As Wycliffe Canada celebrates its 50th anniversary, some big changes are underway for staff based in the Toronto area.
For more than 20 years, Wycliffe Canada’s office in Etobicoke, Ont., has served as the organization’s eastern hub for church relations in the area, as well as for recruitment, mobilization and care of new staff in that region. But this past January, Wycliffe Canada’s board of directors decided to sell the 2,200-sq.-ft. building. It’s hoped the move will result in better stewardship of resources, while fostering collaboration and increasing capacity to offer training and hospitality services.
So what’s next? Following the sale of the building in February, Wycliffe began leasing space in Scarborough in an office building (pictured below) owned by SIM Canada, a missionary-sending organization active in more than 65 countries. Since early April, Wycliffe staff members have been sharing space on the building’s third floor with SIM and another well-known mission organization, OMF Canada. The ministries share a receptionist, as well as staff providing mail services and computer support. The ministries have also discussed ways to collaborate in recruiting new staff and strengthening relationships with area churches.
“Today, Christian nonprofits are experiencing a squeeze,” says Wycliffe Canada President Roy Eyre. “Not only are pressures rising against all things Christian, but the non-profit sector is facing new challenges as organizations proliferate and the generosity of Canadians decreases. The solution is collaboration; reducing redundancy to use kingdom resources more effectively.”
The Scarborough-based Wycliffe team will be led by former Wycliffe Canada board member Susanna Muntz, who now serves as vice-president of engagement.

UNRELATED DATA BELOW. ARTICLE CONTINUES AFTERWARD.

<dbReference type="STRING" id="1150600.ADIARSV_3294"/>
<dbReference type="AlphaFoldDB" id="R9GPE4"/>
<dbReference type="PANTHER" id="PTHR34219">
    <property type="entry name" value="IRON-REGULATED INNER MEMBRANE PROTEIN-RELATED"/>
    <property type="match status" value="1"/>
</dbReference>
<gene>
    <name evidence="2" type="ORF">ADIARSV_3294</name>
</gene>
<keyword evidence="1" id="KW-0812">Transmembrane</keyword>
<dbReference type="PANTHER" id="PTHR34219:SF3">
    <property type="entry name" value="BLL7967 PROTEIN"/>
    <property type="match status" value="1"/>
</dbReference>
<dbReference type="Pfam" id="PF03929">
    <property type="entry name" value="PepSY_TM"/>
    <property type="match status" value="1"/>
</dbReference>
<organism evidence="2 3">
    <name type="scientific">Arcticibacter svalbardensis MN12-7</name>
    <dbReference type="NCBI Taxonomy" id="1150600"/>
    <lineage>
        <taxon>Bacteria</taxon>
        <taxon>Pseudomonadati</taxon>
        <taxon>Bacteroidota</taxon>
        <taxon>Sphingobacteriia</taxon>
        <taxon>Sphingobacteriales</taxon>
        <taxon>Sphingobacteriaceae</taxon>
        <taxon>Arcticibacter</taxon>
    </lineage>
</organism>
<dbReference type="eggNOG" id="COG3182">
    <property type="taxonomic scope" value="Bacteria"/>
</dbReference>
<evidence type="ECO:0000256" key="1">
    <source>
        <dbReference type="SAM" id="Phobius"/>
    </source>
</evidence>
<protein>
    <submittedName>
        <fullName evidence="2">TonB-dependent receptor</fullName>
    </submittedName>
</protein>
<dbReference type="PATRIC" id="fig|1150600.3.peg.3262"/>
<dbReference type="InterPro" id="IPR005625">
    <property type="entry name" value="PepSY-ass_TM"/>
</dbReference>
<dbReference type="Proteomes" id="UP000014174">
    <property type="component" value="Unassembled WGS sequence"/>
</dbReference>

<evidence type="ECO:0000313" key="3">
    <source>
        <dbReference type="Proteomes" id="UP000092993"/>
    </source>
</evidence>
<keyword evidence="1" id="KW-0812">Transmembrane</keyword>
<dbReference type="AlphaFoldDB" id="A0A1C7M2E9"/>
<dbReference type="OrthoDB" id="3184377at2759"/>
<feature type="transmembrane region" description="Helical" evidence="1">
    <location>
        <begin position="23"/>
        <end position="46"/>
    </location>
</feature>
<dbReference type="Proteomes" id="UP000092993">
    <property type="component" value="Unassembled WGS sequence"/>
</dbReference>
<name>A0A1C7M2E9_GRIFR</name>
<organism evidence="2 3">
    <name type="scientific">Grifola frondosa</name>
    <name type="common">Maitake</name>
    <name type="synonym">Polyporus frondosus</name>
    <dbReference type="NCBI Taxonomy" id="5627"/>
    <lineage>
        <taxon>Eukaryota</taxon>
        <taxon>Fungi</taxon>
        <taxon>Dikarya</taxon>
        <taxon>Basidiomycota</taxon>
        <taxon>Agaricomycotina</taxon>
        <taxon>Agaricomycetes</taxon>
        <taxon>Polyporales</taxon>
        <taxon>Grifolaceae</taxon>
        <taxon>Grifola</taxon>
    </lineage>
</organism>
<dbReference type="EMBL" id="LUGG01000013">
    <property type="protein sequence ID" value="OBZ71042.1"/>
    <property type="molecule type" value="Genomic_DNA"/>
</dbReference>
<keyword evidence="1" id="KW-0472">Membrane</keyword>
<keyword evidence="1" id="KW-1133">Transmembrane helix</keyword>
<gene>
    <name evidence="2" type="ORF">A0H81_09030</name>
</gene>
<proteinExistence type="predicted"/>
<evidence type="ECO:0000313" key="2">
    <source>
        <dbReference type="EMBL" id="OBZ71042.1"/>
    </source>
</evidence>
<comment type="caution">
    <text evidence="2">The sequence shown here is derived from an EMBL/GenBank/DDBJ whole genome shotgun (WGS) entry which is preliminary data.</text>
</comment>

“Susanna will help strengthen our presence and the vision of the organization in the eastern provinces,” says Eyre.
Wycliffe teams in the Toronto area have partnered with other ministries before. Prior to moving to Etobicoke in 1995, Wycliffe opened an office on Victoria Park Avenue in Toronto, in a building owned by Africa Inland Mission (AIM) Canada. And as early as 1971, Wycliffe pioneers Herb and Hilda Whealy rented office space from The People’s Church, on Sheppard Avenue in North York.
Then from 1995 to 2004, Garland Hoel, a former director of Wycliffe Canada’s eastern region, and his wife Mavis managed the Etobicoke office. At one time, up to 10 full-time and several part-time staff occupied seven offices. Under Hoel’s leadership, Wycliffe Canada established significant and lasting ties with Korean and Chinese church leaders in the Greater Toronto Area.
Others on staff in those early years included Jean Smith, Paul and Libby Hooper, Larry Seguin, Doug and Sandra Lindsay, and Jerry and Brenda Long of Wycliffe Associates (WA), a former lay affiliate of Wycliffe Bible Translators.
Eyre believes the move to a new office in Scarborough will result in benefits that transcend economics.
“God has given believers some specific promises regarding working together in unity,” he says. “They are promises of blessing and being a testimony to the world.”
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